The very first thing you’ll notice concerning the Asus ZenBook S’ computer keyboard is that the keycaps are extremely large, which is fantastic because it gives you enough property to attack the keys and small opportunity to miss hitting a key. Keystrokes happen with a gratifying clickety-clack, making studying, for the most part, a simple affair on the ZenBook S. The three-stage backlighting about the keyboard lights the keys up in a hot off-white colour against the blue-black background, which makes it easy to the eyes when studying at nighttime. The color matches the heat of the screen when Windows’ Night Light attribute is turned on.

I really do have a few grouses with the keyboard design however. First, the power button has been set right alongside the delete key at the conclusion of the top-most row, and which doesn’t bode well for people who fix their scanning a whole lot. Finally, I want the arrow keys have been larger. All things considered, typing about the Asus ZenBook S is a pleasurable experience.

The touchpad in the ZenBook S will be undoubtedly a contemporary precision component, which means multi-finger taps and taps could be customised with Windows Settings. Clicks are tender, exact, and happen with considerable feedback. If anything, the magnitude of the touchpad itself could have been bigger. The ZenBook S’ touchpad integrates a fingerprint detector on the upper right corner which works swiftly and precisely while logging into.


Graphics is managed via an Intel UHD Graphics 620 incorporated GPU. With all of this in its spec sheet, the Asus ZenBook S shopped fairly well on our standard tests. In PCMark 8’s Accelerated Creative evaluation, the ZenBook S outscored the Microsoft Surface Book by 74 points. Using its integrated GPU, it scraped via movie benchmark tests with very moderate scores. Even the ZenBook S showed off its speedy storage device by simply scoring 753 megabytes a minute on CrystalDiskMark’s successive read evaluation and 523 megabytes per second on CrystalDiskMark’s sequential write evaluation.

In the real world, performance is up to this mark about the ZenBook S. Using a ample 16GB of RAM, I was able to open and change between more than a dozen applications over multiple virtual desktops in the inspection unit. Writing while playing audio onto iTunes, installing a standard application, browsing on several cases of Chrome, and downloading upgrades to get a match on Steam happened simultaneously with no trouble on the laptop. There were a couple of instances when the laptop froze and revealed a Blue Screen of Death before restarting but I will chalk that up to software glitches.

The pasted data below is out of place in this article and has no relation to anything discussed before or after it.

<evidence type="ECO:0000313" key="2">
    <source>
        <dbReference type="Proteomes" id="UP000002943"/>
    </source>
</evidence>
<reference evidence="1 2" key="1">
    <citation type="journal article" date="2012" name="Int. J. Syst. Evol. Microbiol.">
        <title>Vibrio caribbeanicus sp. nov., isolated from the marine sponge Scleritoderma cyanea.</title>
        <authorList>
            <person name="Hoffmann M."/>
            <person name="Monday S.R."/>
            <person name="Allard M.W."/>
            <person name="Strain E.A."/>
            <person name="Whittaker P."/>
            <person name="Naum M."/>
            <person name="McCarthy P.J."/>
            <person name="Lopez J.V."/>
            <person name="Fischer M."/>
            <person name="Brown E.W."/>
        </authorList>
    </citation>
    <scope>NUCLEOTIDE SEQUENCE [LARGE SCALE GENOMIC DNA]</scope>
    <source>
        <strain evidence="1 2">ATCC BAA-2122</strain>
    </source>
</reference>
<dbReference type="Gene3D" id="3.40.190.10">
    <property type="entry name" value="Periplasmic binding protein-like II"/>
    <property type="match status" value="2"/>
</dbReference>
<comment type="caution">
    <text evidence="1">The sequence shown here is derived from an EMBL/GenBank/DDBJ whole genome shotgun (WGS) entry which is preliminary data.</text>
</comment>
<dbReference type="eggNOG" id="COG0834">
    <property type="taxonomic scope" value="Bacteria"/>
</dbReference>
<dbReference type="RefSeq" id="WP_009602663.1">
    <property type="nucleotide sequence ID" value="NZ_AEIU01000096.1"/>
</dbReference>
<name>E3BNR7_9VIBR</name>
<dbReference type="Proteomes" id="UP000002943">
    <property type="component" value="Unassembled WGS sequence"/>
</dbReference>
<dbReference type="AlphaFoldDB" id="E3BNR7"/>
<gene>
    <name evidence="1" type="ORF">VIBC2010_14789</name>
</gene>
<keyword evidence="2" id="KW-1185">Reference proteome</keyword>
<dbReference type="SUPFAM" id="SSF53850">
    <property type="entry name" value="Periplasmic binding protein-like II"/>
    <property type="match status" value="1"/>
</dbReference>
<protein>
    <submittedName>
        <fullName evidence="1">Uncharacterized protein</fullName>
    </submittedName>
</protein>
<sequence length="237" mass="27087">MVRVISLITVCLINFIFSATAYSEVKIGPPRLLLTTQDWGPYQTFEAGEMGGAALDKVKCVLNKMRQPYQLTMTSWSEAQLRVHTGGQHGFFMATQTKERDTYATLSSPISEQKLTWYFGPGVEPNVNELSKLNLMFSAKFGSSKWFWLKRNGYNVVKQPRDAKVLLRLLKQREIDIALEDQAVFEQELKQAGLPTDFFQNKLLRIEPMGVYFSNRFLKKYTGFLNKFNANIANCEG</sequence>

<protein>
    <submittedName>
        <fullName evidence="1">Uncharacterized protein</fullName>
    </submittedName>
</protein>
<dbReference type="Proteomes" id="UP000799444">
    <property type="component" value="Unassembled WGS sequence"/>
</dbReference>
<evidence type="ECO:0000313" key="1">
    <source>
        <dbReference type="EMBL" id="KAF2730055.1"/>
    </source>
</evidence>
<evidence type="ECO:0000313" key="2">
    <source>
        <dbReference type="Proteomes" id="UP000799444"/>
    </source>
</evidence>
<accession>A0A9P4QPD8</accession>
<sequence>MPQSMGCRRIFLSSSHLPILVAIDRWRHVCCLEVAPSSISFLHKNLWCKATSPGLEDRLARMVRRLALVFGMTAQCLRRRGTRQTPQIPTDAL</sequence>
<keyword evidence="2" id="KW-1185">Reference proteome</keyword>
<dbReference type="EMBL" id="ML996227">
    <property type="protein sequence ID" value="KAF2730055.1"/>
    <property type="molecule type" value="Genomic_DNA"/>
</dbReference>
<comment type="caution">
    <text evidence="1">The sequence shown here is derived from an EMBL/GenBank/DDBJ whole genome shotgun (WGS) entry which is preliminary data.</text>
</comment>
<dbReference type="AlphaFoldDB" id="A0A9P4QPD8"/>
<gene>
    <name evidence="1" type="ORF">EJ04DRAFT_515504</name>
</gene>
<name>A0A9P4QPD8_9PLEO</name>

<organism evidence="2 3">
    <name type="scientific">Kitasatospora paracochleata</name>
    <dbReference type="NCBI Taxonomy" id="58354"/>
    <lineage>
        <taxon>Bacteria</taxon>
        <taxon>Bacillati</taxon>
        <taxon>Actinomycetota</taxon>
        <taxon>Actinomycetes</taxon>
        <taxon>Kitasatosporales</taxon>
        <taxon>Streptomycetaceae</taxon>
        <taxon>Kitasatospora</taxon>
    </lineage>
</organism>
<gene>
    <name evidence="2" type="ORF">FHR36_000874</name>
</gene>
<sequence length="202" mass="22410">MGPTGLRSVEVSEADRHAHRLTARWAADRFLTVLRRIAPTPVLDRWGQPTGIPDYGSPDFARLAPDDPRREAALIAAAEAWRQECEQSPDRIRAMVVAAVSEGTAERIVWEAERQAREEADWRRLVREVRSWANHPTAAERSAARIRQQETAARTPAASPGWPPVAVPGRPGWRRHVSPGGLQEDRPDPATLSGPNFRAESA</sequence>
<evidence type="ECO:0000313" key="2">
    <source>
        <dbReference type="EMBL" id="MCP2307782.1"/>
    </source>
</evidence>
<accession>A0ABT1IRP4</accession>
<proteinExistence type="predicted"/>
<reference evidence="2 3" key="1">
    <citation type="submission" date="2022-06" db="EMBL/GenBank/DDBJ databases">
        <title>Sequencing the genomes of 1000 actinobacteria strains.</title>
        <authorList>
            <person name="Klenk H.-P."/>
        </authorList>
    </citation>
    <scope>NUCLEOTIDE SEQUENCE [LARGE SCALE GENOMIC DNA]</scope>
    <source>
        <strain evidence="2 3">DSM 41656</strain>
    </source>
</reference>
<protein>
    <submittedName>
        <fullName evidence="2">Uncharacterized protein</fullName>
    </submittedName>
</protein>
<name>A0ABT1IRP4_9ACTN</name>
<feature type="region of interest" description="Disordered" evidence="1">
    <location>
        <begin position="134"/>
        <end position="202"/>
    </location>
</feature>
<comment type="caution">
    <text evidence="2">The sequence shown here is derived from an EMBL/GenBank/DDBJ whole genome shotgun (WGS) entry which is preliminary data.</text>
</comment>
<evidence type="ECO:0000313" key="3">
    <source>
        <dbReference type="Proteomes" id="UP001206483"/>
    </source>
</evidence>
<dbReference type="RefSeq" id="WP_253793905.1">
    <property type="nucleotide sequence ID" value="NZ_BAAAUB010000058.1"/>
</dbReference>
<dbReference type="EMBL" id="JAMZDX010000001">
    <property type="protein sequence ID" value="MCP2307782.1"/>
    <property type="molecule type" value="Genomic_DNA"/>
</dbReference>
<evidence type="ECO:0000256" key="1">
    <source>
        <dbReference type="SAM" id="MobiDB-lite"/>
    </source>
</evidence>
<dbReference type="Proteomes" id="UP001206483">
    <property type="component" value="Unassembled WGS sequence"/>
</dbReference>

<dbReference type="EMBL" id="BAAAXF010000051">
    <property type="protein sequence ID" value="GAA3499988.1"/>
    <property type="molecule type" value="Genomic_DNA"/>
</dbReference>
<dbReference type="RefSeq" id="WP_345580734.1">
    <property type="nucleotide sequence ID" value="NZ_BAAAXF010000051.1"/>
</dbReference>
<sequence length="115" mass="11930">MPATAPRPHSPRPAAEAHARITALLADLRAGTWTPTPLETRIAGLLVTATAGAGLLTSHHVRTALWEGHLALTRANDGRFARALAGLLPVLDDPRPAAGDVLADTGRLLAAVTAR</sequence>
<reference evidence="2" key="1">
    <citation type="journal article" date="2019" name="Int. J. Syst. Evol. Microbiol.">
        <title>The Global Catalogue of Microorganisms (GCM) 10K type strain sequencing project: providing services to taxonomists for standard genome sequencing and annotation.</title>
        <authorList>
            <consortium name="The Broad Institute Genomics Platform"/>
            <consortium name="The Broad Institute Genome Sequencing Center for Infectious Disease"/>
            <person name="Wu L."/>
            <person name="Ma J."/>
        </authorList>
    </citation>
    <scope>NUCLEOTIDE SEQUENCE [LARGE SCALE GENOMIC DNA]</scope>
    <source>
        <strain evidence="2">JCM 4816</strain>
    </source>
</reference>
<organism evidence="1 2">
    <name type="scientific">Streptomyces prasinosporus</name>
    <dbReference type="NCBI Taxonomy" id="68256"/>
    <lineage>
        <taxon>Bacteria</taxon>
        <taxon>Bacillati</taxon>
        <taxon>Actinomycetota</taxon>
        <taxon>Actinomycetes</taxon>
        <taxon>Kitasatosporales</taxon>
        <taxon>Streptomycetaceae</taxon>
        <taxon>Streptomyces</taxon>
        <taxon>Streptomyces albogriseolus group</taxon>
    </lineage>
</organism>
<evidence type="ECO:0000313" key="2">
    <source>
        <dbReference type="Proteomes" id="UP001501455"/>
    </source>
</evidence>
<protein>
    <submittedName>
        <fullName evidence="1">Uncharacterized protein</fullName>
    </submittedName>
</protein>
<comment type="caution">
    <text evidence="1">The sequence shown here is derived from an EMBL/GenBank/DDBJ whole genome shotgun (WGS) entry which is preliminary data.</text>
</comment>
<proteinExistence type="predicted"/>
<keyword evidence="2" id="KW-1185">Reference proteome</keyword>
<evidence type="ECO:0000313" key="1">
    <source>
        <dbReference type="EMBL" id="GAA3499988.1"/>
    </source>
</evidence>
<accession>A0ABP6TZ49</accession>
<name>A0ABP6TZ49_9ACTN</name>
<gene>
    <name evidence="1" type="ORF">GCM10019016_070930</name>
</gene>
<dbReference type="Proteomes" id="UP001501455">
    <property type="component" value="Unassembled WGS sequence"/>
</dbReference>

It’s not just good that the ErgoLift hinge around the ZenBook S raises the base of the notebook from the user’s lap but essential since the Intel inside runs hot. During program installations and video playback, the warmth of the CPU bundle increases to a threatening 80 degrees Celsius. This warms up the computer keyboard more than one would expect, making typing and resting the palms on the keycaps slightly uncomfortable. For the most part however, heat is quite much bearable on this thin and light. Performance, on the whole, is top-class about the ZenBook S. It’s excellent for somebody who wants style, compactness, and crunching power in their own laptop.


To get a notebook whose body was designed for a life on the go, the battery does not last long. This is most likely because there isn’t too much of it inside the ZenBook’s slender and compact foundation. On our battery routine evaluation, the ZenBook S lasted 3 hours, 48 minutes on a single charge, which, frankly, is on the other hand. In contrast, the Microsoft Surface Novel lasted 4 hours, 12 minutes during the test. During everyday usage, things look worse, since the battery on the inspection unit plummeted from 54 percent to 19 percent after only an hour of surfing and music playback via earphones. With the music turned off and just a few boring documents open, the battery fell from total to 75 per cent in 1 hour45 minutes. Charging from around zero to complete took approximately two weeks.

Bottom line

In more ways than one, the Asus ZenBook S informs me with a bike Honda launched some ten years back as a fashionable choice to one of its top-selling commuter bikes in India. It was known as the CBF Stunner and has been aimed at people who preferred style over substance. The Asus ZenBook S is something like that–like a lifestyle product that’s too packed with performance, the ZenBook S nails it but as a thin and light that provides value and battery life, it falls short. The Asus ZenBook S will be right for you if you want a slim and stylish Ultrabook that has got enough power for business and play, as long as you don’t obey the below-average battery lifetime and its own forever-conjoined dongle known as the Mini Dock. All this comes at a fairly steep cost of Rs 1,29,990.

Updated: February 21, 2019 — 7:07 pm